18th January 2019

Monsters and Men – Reinaldo Marcus Green

Andre Howard Gayle talks with new writer/director Reinaldo Marcus Green about his award winning new film Monsters and Men

From almost professional baseball player to teacher and then to Wall St, Reinaldo Marcus Green has taken a very long road to get to film director. It might be fair to say that having those different perspectives on life is a theme that repeats itself throughout his powerful debut new film, Monsters and Men. The film follows the stories of three characters in a Brooklyn community dealing with the aftermath of a police shooting of an unarmed black man. The first is a young man trying to keep his head above water for his family who films the shooting on his cell phone (Anthony Ramos). The second is a black cop on the beat that has to deal with the aftermath of the shooting and his own conflicted feelings about what happened (John David Washington). The last follows a young baseball prodigy, much like Green himself, who struggles to find the right way to respond to the shooting (Kelvin Harrison Jr).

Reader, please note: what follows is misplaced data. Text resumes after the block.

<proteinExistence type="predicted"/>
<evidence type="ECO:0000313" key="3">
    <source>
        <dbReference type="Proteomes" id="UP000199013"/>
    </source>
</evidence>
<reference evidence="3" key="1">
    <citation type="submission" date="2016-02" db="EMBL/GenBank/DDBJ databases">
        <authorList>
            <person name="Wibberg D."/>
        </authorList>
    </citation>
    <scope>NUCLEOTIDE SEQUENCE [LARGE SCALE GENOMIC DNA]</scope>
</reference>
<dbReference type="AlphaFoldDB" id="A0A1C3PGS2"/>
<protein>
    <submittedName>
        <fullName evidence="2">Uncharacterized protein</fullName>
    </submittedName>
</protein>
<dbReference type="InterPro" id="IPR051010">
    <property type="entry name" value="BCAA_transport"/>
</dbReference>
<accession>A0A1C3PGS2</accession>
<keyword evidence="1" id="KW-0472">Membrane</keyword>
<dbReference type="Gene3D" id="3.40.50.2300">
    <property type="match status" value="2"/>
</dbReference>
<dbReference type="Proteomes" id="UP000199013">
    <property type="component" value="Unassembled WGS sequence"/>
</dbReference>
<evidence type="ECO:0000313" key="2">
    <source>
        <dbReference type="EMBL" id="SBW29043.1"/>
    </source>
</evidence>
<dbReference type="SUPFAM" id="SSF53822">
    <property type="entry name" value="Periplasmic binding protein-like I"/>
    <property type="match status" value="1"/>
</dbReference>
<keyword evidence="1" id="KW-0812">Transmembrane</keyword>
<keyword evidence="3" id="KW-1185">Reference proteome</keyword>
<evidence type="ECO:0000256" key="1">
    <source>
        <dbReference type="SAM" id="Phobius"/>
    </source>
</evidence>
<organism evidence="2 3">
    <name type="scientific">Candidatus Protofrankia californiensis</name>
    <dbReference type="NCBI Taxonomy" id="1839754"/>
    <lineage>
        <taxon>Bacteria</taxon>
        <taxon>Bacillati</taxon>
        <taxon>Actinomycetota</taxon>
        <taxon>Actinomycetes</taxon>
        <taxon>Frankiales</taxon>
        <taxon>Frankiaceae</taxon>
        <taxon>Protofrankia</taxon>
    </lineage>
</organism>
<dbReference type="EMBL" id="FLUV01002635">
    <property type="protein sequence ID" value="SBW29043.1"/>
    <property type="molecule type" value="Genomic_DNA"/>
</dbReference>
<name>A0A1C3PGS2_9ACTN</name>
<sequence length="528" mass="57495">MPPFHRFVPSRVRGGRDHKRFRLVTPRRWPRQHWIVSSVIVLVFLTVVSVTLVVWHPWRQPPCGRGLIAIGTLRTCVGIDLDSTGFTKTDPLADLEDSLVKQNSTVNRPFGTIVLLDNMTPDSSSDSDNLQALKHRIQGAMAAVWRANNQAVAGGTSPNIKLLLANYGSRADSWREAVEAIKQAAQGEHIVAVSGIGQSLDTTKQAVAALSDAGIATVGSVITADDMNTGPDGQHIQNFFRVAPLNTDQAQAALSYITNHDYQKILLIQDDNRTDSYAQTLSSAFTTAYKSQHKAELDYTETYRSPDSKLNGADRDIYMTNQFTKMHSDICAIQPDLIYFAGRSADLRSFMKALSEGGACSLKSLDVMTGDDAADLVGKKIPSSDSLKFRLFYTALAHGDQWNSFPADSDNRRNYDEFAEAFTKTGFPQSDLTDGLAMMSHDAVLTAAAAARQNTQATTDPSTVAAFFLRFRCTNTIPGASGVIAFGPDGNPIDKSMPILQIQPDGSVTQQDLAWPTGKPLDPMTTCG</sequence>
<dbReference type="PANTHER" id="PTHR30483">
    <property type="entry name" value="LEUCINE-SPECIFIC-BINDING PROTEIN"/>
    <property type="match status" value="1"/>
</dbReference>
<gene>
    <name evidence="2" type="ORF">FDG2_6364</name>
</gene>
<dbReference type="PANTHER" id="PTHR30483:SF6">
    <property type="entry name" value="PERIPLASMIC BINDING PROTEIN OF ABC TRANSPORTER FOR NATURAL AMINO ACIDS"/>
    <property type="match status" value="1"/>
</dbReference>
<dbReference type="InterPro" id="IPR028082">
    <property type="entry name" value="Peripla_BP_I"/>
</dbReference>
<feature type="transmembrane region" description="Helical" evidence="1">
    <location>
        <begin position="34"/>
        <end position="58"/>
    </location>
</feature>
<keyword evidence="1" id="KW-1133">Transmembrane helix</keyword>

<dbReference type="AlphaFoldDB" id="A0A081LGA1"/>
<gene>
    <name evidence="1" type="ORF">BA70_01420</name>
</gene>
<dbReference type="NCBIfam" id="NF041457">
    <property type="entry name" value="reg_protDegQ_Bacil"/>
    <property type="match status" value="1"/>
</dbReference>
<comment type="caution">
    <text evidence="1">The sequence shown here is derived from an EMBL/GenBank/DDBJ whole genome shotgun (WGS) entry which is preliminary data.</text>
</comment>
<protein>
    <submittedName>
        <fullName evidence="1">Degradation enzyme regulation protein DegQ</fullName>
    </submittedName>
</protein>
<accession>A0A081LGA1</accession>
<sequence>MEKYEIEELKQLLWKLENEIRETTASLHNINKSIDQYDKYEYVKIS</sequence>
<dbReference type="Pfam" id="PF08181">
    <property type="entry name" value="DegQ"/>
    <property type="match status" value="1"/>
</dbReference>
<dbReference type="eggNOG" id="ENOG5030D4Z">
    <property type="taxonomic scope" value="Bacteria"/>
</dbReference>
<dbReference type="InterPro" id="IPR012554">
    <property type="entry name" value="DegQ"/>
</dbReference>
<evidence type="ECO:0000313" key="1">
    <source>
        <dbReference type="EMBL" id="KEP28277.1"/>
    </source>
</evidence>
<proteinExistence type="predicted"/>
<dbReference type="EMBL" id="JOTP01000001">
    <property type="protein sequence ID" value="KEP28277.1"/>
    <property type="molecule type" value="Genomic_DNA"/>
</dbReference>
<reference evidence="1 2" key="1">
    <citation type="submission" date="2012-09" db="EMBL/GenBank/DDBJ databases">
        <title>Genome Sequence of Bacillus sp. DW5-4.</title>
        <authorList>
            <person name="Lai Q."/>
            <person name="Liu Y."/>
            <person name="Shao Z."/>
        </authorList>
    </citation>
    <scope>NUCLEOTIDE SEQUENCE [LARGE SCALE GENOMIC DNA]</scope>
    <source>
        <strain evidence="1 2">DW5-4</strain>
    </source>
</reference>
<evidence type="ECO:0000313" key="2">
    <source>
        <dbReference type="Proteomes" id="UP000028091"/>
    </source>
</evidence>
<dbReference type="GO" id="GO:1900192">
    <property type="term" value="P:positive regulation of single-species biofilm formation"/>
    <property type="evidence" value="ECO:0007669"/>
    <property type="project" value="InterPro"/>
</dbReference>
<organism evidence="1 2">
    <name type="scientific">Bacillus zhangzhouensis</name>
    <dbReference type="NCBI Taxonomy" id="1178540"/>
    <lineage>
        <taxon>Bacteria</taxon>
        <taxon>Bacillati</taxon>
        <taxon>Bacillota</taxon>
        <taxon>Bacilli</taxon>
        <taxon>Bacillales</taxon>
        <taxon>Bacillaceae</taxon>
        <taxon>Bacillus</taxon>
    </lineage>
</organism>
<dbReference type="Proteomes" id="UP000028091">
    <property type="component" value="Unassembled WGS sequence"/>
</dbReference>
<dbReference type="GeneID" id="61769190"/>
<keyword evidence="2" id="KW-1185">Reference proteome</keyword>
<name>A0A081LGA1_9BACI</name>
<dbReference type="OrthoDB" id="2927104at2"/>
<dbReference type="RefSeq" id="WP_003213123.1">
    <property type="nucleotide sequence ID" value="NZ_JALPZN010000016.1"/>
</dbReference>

credit: Alystyre Julian

Each of these characters reacts differently to the incident and their perspectives sometimes rubs people the wrong way – as the black cop soon finds out at dinner with his friends and loved ones. Each story gets its equal share of time on screen to build into a creative, visually stylish and compelling film. The main reason for that is Green’s approach to making a film that wasn’t going to be two dimensional in telling its story. It’s clear he also wanted to explore the after effects that ripple throughout a community long after the news cameras have gone.

The film was so well received in the US that it not only picked up a special jury prize at last year’s Sundance Film Festival, it also picked up a new producer, recording artist Drake. So when Reinaldo hit London ahead of today’s UK release we had to say hello.